Zach Robbins is an entrepreneur and expert in performance marketing, website optimization, lead generation, and marketing technology. He is co-founder and CEO of Leadnomics, a digital marketing and technology company, and Margo, a digital insurance agency.
You may be shocked to learn that door-to-door vacuum salesmen are not an overcoat-wearing, Studebaker-driving relic of the past. The house call sales tactic is still alive, if not very well, and the reasons behind its rise and fall aren't much of a mystery.
Before the Internet, buying a vacuum from a person standing in your living room was an immediately gratifying experience. Today's consumers are also shopping from their couches, but they're doing it on their devices. They have instant access not just to one style of vacuum, but hundreds -- free shipping included.
The ability to get what you need right at your doorstep was, and remains, the model of convenience. As founder of a digital insurance agency, I've learned that it's how we want to be sold to that has changed. A 2014 study found that although daily media consumption has nearly doubled since 1945, there hasn't been a commensurate spike in ad impressions. Instead, we're using ad blockers and DVRs to skip advertisements and get straight to the content we want.
People today aren't consumers, they're informed consumers. And while you're going after an informed consumer with a hard sell, they're Googling your competitors, reading your reviews, tweeting about your phone manner, and adding promo codes to their cart. The hard sell is dead.
The good news is that consumers still need a proverbial vacuum. You just have to cut through the muck so that they choose yours. How do you do that? Stop selling, and start serving instead. Here are five tips to turn your customer sales pitch into a customer satisfaction strategy.
Have a mission.
People no longer want to just buy something. They want to be a part of something. That's why companies with mission-driven purposes have stronger brand engagement. Your mission can be as socially impactful as Toms' one-to-one policy or it can be more abstract. Consider a team communications tool like Slack, whose mission is to make your working life "simpler, more pleasant, and more productive." Find your mission, get your team on board, and live it through everything you create and sell.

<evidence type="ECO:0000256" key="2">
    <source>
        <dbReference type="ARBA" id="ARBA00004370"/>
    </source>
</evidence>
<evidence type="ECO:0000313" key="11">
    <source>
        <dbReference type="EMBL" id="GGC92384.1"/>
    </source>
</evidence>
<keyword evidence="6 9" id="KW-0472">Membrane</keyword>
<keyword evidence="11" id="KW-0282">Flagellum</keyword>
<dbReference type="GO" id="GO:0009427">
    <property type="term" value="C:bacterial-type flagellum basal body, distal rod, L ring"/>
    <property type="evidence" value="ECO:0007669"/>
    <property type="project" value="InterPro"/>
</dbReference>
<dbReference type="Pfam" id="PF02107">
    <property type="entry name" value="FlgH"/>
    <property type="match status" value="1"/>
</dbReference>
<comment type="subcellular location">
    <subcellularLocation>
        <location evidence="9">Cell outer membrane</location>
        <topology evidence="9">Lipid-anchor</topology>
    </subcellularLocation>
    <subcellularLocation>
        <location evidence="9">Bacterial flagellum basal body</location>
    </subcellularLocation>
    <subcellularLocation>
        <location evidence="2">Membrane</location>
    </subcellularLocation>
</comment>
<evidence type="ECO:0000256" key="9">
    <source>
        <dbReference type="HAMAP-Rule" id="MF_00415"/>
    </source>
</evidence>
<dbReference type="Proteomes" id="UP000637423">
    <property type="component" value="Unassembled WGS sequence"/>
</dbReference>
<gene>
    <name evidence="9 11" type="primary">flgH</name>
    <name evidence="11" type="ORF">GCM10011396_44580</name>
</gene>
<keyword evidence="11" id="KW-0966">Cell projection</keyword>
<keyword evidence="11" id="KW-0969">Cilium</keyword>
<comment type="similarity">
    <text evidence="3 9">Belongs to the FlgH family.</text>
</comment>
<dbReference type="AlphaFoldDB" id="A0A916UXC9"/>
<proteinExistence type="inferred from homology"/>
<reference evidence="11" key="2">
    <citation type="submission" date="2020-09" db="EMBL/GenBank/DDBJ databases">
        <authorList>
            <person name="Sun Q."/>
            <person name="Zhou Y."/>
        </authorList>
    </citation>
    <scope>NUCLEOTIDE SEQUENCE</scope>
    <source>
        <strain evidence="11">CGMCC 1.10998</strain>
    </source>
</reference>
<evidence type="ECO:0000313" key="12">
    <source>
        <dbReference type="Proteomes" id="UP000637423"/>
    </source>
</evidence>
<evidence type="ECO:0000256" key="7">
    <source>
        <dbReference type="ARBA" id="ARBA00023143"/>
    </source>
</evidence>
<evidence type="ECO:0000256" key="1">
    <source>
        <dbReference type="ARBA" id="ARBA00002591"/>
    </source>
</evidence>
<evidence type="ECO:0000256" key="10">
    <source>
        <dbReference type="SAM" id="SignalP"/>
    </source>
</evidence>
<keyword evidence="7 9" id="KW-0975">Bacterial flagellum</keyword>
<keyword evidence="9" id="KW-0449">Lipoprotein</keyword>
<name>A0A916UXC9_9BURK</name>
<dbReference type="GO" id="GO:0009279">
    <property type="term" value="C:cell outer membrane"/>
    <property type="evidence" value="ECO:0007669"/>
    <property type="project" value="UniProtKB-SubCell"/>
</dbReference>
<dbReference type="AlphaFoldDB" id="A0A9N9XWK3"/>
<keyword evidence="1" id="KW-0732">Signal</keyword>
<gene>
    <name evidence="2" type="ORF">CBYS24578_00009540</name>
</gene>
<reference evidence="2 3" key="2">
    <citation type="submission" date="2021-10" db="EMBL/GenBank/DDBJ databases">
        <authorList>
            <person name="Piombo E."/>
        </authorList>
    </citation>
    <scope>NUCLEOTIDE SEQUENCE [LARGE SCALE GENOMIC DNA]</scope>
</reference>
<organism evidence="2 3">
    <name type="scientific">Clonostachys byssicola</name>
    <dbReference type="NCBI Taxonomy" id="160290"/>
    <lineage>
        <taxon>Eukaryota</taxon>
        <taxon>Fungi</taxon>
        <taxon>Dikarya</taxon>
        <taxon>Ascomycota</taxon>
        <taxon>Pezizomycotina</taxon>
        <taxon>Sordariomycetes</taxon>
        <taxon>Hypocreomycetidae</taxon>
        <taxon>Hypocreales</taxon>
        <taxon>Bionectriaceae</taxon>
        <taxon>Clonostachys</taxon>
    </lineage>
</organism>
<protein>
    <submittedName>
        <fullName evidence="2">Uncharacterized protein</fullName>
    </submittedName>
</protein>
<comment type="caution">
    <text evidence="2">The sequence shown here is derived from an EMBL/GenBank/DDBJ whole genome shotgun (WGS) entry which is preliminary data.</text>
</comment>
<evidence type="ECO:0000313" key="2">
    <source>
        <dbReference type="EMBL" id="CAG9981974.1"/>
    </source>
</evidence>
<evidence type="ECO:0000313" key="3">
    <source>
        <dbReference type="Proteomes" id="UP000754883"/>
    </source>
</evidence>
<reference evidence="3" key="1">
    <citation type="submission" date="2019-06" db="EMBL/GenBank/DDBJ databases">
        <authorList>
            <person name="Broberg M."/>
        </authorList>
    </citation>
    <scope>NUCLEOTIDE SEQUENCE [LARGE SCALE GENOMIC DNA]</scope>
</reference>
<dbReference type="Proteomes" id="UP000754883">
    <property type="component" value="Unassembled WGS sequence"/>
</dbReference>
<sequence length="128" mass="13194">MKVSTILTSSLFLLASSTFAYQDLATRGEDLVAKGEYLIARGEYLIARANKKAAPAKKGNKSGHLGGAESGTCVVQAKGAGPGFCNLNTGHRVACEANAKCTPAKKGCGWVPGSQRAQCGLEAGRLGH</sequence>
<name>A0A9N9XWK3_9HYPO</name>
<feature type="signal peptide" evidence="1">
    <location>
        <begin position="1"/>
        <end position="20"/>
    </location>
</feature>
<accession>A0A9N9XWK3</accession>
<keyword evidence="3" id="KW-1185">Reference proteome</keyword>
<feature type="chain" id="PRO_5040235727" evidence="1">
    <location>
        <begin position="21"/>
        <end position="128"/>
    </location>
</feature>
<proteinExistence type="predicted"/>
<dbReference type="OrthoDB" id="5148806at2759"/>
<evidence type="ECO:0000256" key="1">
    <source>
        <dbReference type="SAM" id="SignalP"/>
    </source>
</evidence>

Watch your language.
If you can't convince 'em, confuse 'em, right? Wrong. There is nothing that gets me off a sales call faster than an earful of jargon. Just like a shady politician, it tells me you have something to hide. Make sure you're using direct language with your customers. If they understand your product, they'll know if they need it. If you trick them into thinking it's something it's not, their post-purchase anger will have serious repercussions beyond the loss of a single sale.
Change titles and mindsets.
To move past the hard sell, your team needs to think beyond sales. That mindset shift can start with something as simple as a title change. Many companies are ditching "salesperson" for terms like "customer experience manager" or "client developer." At my company, we replaced "insurance agent" with "insurance advocate." It reminds us that we aren't standing in front of a customer pitching a product. We're sitting next to a customer solving a need.
Build for the long term.
Any lasting relationship is built on trust. And trust means being transparent when a sale isn't a good fit. Sure, maybe you can sell water to a whale or whatever braggy sales idiom you want to use. But that doesn't mean you should. Truly get to know your potential customers' needs and be honest about what you can or can't do to help. If your product is a good fit, they'll appreciate your personalization and be back for more. If it's not, they'll remember your honesty and return when their needs change.
Do the heavy lifting.
The definition of service is doing the work for someone. The antonym of service, therefore, must be leaving your lead six desperate voicemails during his work hours then making him listen to 10 minutes of automated menu when he calls back. Do everything you can to make the shopping experience easy for your customers. Send your own employees through your sales funnel so they can identify pain points -- then fix them. At my agency, we talk to customers via phone call, text, online chat or email. If it simplifies their lives, we make it work.
Your sales pitch may no longer be door-to-door, but that doesn't mean you can't be kicked out into the cold. When you shift your focus from selling to serving, both you and the customer win.